Katie, Katie will tell tell anyone that about it like that. She would always be like, I would just go to law school, like it was my job. So I would just get up in the morning. Nice. Bring it bring me to daycare, go to school study. There's a couple of classes every day, but you know, lots of study time and I would be home by dinner, and then be done. Yep. Right. And you talk to all these other people, like they're cramming last minute for exams and doing all this other stuff. And I just didn't have the I didn't have the energy first of all to stay up late and study, but I also just didn't. When he got a little two year old, like, tugging on your pant, like you can't you can't study like you just you just can't. So that was just the way I approached it. I will sort of somewhat I think credit like things like playing football and stuff, because it just taught me that daily discipline, you know, and I just had, I think way more energy than I do now. But I mean, it was just sort of get up every day and grind and, and do your thing. Right? And, and it just it was I don't know, it's I don't just I didn't I wasn't a like a 4.0 student by any stretch and Mitchell but I did just fine. And it was once you figured out what you're supposed to be doing in law school. It was it took me a good semester, the first semester to figure it out. I was I was I was like, Okay, I get it. I get it. Now I understand the purpose. And I can explain that in a little more in a second. But then then it was, you know, full full ahead steam ahead and I just I knew what to do. I knew how to focus and then and I end up graduating early semester early because I just kept taking took some summer classes and some other things but but so so so to elaborate on that point about law school, it takes you a while to figure out because your read you all you all they do is they give you a book that's full of cases. And you read this case, and then they do this the Socratic method where the law professor will just like call on someone at random and say, what was the what was the, you know, tell me about the facts of this case? What was the legal issue? And then you're supposed to sort of be able to because it doesn't, it doesn't spell that out, you have to articulate interpret and what that is, they purposely don't in these books, like just tell you the legal issue in this thing is in contract formation is whether or not it was the mirror image rule. And those two contracts were identical, right? They just give you a case. And you have to read it and sort of interpret not Intuit, but figure that out. And then the other part of the Socratic method is that a lot a lot, professors will just push you on an issue, maybe tweaked the facts a little bit, well, what about this, but what about this, and they're trying they their, their whole point is to make it ambiguous and see where you see how you handle being challenged. Right?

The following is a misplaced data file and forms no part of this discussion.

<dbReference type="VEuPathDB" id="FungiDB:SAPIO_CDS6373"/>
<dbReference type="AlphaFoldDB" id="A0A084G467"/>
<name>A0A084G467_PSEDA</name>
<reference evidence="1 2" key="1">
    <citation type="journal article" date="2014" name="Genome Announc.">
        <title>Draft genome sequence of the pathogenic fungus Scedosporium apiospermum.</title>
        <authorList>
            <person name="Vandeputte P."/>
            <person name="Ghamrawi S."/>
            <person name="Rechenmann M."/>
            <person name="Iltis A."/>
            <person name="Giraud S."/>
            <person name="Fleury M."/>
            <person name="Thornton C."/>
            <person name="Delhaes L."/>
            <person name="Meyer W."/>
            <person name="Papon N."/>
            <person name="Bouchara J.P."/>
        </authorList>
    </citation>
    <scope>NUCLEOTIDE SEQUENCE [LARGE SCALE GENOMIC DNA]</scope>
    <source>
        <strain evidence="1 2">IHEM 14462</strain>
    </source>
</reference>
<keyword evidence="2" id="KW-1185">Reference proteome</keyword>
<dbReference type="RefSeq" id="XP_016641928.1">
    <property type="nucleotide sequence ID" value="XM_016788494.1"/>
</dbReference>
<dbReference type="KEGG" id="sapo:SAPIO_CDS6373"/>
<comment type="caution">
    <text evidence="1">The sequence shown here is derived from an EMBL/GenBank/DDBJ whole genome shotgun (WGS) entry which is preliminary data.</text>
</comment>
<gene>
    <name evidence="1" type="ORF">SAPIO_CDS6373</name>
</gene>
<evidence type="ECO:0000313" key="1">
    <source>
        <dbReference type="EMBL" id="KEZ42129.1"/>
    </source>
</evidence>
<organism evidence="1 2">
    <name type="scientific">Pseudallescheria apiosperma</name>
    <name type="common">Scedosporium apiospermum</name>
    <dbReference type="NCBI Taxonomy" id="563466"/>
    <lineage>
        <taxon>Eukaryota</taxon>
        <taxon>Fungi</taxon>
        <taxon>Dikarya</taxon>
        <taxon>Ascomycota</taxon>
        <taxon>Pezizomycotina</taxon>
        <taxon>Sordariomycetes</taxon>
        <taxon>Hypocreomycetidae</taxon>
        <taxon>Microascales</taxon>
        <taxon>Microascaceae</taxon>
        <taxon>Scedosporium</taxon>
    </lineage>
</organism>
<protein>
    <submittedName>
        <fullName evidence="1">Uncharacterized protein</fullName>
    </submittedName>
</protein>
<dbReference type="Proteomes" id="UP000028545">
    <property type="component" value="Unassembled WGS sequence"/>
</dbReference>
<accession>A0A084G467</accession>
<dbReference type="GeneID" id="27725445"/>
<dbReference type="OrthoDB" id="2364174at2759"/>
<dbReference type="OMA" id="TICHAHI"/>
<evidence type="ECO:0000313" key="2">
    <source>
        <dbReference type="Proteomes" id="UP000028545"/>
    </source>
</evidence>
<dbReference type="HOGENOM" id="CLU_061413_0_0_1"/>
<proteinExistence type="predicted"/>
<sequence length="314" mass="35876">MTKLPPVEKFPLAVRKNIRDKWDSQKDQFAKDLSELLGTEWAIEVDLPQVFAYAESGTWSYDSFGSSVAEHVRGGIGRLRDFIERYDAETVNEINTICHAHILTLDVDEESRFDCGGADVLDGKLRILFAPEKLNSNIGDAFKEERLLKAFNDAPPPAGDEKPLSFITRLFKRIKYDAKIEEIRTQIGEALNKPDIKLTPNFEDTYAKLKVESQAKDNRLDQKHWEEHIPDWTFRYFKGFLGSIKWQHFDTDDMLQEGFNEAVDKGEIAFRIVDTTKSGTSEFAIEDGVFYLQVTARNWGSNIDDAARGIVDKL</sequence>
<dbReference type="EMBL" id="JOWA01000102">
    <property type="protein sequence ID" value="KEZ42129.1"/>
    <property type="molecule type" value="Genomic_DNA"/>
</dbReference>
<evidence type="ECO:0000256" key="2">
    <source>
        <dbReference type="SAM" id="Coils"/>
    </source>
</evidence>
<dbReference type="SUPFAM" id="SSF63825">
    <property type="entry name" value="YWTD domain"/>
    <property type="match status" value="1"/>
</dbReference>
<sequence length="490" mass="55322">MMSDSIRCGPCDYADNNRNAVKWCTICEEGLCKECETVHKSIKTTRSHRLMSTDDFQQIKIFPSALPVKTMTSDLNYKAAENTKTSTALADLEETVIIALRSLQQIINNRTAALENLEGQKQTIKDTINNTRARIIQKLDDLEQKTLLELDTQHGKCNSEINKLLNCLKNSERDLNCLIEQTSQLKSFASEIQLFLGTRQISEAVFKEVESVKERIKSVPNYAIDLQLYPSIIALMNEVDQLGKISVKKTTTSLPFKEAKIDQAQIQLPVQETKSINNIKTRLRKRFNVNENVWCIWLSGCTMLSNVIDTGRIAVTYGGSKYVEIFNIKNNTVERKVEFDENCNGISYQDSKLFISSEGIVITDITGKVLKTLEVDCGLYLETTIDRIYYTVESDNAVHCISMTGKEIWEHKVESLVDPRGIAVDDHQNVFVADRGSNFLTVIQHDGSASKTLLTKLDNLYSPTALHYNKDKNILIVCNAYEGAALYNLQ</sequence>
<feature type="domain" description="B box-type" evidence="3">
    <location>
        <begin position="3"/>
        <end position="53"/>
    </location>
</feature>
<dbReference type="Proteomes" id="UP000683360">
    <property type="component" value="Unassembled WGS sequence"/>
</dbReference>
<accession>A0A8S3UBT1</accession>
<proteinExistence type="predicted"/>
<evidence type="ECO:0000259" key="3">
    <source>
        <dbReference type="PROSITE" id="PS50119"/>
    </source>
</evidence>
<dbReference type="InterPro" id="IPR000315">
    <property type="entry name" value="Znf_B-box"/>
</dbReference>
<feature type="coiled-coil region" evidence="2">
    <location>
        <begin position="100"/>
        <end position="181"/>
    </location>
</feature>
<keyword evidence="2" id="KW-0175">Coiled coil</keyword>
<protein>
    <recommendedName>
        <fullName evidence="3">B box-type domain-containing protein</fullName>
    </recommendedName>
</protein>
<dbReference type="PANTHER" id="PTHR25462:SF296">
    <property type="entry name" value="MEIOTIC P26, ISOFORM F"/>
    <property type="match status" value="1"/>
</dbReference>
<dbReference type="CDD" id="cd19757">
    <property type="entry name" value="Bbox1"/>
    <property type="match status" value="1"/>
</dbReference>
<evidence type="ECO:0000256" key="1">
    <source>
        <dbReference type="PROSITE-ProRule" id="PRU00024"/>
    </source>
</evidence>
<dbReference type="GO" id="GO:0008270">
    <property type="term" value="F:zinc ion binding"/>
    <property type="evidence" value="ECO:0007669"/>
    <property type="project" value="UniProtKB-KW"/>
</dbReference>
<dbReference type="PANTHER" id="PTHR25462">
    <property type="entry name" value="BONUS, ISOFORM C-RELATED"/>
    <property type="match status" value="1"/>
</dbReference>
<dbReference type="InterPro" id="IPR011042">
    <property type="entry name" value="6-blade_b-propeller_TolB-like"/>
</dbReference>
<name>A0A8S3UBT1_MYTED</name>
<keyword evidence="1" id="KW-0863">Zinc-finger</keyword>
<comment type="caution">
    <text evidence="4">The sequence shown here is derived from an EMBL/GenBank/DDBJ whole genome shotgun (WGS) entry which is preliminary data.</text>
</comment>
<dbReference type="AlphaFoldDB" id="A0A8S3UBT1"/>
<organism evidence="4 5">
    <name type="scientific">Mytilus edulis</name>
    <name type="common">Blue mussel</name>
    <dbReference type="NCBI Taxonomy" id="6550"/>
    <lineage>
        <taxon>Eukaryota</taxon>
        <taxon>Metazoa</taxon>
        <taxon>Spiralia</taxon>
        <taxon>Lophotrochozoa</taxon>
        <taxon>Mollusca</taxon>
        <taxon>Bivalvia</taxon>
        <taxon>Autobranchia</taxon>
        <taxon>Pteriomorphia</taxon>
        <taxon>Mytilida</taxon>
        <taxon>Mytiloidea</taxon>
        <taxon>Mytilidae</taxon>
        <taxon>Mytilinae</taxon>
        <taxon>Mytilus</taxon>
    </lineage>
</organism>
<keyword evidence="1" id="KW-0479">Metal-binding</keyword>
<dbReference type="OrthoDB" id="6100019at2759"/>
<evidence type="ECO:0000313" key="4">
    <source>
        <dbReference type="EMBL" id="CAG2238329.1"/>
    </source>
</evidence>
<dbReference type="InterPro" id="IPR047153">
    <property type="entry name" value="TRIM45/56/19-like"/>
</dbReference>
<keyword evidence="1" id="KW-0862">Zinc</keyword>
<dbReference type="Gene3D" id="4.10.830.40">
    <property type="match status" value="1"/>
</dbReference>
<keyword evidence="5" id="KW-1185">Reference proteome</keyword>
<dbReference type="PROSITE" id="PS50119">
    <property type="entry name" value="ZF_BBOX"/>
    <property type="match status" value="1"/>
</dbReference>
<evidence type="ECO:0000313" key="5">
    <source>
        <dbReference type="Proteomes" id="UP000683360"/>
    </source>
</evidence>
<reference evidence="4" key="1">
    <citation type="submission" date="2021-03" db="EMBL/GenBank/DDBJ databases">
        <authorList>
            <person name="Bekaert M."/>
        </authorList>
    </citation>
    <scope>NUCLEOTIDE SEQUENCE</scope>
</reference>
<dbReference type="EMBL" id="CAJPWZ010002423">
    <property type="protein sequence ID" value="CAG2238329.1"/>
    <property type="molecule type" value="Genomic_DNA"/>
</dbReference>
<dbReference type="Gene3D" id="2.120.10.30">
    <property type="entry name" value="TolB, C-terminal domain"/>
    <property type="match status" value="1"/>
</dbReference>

Sarah Huffman  31:10  
They handle that pressure? Yeah.

Ed Kaiser  31:12  
And, you know, you're doing it in front of your type class, and everyone would, you know, get done with like, oh, my god, that was so scary or whatever. And but it was like, it took me a while because I would see other people studying and writing down like, all these notes and stuff like that. And, you know, and then I, we had to contract midterms and I did, okay, but not great. One of my first first midterm exam, and then I know then I did we have this other exam was torts, which is torts Are they like assault and battery and theft? You know, just all the

William Huffman  31:46  
all the crimes? I totally know what you talking about? Yeah. Okay. Yeah. And that

Ed Kaiser  31:48  
one, that one, which I had for, I don't know, for whatever reason, I was not a part of any study group. For that class. All the other group, I was like, studying with other people and trying to do what they were doing. And in that class towards I got an A, like, a perfect score. And I'm like, okay, so forget what they were doing. Yeah. Stop focusing on them. Do what I did in that class. Yeah. And then and then, like I said, that's when it kind of just clicked. And I got law school. I mean, it just kind of understood the point. Yeah. Right. And, and then, you know, a couple years later, I'm studying for the bar exam, which was really fun. Being dead serious. Yeah. I enjoyed it.

Sarah Huffman  32:30  
Well, because you like to read Yeah, like, rule, but because at that point, it's a puzzle, you didn't figure it out?

Ed Kaiser  32:36  
Well, at that point, when you're when you go to law school, you can pick so many classes, you can focus on certain things. But as a general matter, you just get a general degree, you don't even necessarily study all of the different elements that are going to be on the law bar exam. So for example, if you really wanted to be a criminal prosecutor, you could focus on criminal law and evidence and those things. But at the law bar exam is going to ask you about real estate, real property, they're going to ask you about constitutional law, they're going to ask you about like, you know, probate and like just different elements that a generalist lawyer would want to know, right. And so when you're, when you take a bar exam prep class, you pay for it, they actually just teach you everything, you don't have to read the cases, they just teach you the things, which is like, well, this would have been nice.

William Huffman  33:22  
I should have took this prep class in a semester, but

Sarah Huffman  33:25  
the bar exam, yeah.

Ed Kaiser  33:27